Saturday, September 02, 2006

The Lone Ranger

I took this picture just outside of Waco, Texas a few days ago. This billboard is an advertisement for the Texas Ranger Hall of Fame Museum. (Where my distant relative or something like that is inshrined.)

Unfortunatly the Lone Ranger mentality is a very common mindset in the Western Hemisphere. We believe that independence is important. We believe that we should "pick ourselves up from out boot straps" when we fall down. This line of thinking has bled into our Christian lives as well. There are also many who proclaim to be Christians who believe that they dont need to attend a local church body. They use the excuse to not be active members of a local church body because they think that they can worship God while they are fishing or while they at work in their flower garden on a Sunday morning, which is true they can but that is not the point.

R.C. Sproul expresses his sentiment concerning the Lone Ranger mentality very clearly. He states, "It is both foolish and wicked to suppose that we will make much progress in sanctification if we isolate ourselves from the visible church. It is common place to hear people declare that they dont need to unite with a church to be a Christian. They calim that their devotion is personal and private, not intitutional or corporate. This is not the testimony of the great saints of history: it is the confession of fools."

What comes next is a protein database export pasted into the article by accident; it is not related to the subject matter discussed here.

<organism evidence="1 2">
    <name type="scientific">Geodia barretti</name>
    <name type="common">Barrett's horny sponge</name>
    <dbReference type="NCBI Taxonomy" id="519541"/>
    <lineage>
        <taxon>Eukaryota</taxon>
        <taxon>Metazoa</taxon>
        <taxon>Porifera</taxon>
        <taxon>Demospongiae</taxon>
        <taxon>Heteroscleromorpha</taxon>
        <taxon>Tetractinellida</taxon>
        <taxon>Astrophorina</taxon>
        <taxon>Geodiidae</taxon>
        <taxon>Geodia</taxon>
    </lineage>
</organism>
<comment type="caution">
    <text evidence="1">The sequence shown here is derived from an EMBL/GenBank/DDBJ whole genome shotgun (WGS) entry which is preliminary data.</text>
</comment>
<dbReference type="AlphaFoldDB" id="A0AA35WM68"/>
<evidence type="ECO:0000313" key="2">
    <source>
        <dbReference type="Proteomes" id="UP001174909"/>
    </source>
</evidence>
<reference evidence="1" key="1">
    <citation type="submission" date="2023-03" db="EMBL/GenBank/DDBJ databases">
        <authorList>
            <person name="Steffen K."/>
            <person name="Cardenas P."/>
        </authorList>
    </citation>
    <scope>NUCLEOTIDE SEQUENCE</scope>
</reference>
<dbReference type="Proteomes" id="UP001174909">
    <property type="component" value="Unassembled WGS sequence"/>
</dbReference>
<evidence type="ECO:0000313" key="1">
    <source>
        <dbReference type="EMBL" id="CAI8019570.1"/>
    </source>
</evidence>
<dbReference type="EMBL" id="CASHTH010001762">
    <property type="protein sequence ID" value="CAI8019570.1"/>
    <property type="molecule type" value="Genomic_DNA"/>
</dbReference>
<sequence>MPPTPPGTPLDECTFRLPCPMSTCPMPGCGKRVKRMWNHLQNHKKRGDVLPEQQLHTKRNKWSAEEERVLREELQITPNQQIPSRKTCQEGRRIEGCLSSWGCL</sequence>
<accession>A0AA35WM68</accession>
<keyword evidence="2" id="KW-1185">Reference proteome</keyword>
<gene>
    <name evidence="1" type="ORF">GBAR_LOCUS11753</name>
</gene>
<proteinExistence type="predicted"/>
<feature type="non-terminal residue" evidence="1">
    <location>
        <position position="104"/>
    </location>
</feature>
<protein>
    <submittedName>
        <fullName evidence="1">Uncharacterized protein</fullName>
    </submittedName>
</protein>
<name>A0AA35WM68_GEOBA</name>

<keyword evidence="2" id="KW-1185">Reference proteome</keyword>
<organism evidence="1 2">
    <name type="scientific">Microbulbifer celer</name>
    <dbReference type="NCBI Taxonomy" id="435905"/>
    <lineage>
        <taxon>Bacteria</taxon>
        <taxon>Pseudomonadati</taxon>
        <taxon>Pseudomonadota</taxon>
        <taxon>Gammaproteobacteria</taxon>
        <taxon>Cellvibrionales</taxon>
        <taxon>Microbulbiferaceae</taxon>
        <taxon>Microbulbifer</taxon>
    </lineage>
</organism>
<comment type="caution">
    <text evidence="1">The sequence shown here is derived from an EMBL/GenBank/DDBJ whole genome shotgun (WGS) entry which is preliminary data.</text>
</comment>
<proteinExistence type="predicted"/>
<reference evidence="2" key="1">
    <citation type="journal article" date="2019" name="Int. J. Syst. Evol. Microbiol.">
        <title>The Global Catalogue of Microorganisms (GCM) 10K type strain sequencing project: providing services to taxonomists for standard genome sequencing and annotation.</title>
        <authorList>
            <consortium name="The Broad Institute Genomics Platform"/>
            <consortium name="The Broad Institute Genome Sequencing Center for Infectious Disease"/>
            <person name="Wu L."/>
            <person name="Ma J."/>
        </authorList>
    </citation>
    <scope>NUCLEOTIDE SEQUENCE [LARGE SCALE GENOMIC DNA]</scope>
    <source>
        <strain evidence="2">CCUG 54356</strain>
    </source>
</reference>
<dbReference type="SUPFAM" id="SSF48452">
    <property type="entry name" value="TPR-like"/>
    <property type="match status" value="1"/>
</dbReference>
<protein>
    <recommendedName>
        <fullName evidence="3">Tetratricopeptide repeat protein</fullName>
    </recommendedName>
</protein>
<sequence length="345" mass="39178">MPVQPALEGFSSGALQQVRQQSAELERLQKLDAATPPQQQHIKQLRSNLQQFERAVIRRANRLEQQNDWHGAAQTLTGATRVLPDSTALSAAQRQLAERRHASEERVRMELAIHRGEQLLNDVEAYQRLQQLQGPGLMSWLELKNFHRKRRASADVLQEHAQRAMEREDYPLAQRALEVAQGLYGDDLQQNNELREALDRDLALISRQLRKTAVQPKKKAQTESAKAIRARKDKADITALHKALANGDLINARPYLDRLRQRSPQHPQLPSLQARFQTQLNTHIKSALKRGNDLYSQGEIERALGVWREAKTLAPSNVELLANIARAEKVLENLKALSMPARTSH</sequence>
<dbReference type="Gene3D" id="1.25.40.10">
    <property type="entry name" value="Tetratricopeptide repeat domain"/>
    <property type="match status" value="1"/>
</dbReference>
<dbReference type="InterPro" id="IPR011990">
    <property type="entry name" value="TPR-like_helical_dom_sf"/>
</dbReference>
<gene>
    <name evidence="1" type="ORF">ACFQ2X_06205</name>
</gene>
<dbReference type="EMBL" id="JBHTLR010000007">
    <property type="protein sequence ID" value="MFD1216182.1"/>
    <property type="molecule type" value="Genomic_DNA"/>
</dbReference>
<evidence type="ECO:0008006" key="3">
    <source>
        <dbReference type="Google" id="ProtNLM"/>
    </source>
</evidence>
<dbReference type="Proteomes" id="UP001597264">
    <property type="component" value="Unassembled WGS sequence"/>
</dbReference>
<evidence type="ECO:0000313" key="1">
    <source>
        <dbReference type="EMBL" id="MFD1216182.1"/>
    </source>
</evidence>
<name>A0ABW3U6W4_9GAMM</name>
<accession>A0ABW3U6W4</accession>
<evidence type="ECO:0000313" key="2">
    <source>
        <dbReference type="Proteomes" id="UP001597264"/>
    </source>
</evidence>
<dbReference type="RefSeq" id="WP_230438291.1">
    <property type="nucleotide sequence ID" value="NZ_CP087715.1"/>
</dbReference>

In the book "Why Small Groups", C.J. Mahaney of Sovereign Grace Ministries, writes "There is a common yet false supposition among Christians that practicing the spiritual disciplines (prayer, memorizing and meditating on Scripture, fasting, confession of sin, etc.) is sufficient to maintain spiritual growth. But as vial as these practices are, they are not sufficient. Small groups provide the encouragemnet, correction and accountability that are necessary to keep us from drifting. We need others to help us in our pursuit of sanctification.When you have a passion for personal change-and every Chrisitan should- then you will be glad when others challenge you to grow. This should not be seen as a abnormal, or as the domain of those with an unusual level of maturity. It should be viewed as the normal process that follows new birth, expressed in a desire to conform to the image of Jesus Christ. We should be seriously and unapologetically committed to change.

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